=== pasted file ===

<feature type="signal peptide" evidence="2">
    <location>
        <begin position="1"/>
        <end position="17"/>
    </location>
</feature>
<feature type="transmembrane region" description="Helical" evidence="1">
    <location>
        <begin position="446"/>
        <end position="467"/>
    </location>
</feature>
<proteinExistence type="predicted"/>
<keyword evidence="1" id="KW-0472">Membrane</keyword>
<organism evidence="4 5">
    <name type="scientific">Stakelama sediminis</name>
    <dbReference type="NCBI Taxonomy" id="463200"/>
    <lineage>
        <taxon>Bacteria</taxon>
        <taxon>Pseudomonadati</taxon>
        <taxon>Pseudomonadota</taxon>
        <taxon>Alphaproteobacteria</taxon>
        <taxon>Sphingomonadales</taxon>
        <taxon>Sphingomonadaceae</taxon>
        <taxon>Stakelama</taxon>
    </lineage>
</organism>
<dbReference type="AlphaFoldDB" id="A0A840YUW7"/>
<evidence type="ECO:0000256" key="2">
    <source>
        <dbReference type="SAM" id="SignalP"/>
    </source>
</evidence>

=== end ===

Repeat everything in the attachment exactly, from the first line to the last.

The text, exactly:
<feature type="signal peptide" evidence="2">
    <location>
        <begin position="1"/>
        <end position="17"/>
    </location>
</feature>
<feature type="transmembrane region" description="Helical" evidence="1">
    <location>
        <begin position="446"/>
        <end position="467"/>
    </location>
</feature>
<proteinExistence type="predicted"/>
<keyword evidence="1" id="KW-0472">Membrane</keyword>
<organism evidence="4 5">
    <name type="scientific">Stakelama sediminis</name>
    <dbReference type="NCBI Taxonomy" id="463200"/>
    <lineage>
        <taxon>Bacteria</taxon>
        <taxon>Pseudomonadati</taxon>
        <taxon>Pseudomonadota</taxon>
        <taxon>Alphaproteobacteria</taxon>
        <taxon>Sphingomonadales</taxon>
        <taxon>Sphingomonadaceae</taxon>
        <taxon>Stakelama</taxon>
    </lineage>
</organism>
<dbReference type="AlphaFoldDB" id="A0A840YUW7"/>
<evidence type="ECO:0000256" key="2">
    <source>
        <dbReference type="SAM" id="SignalP"/>
    </source>
</evidence>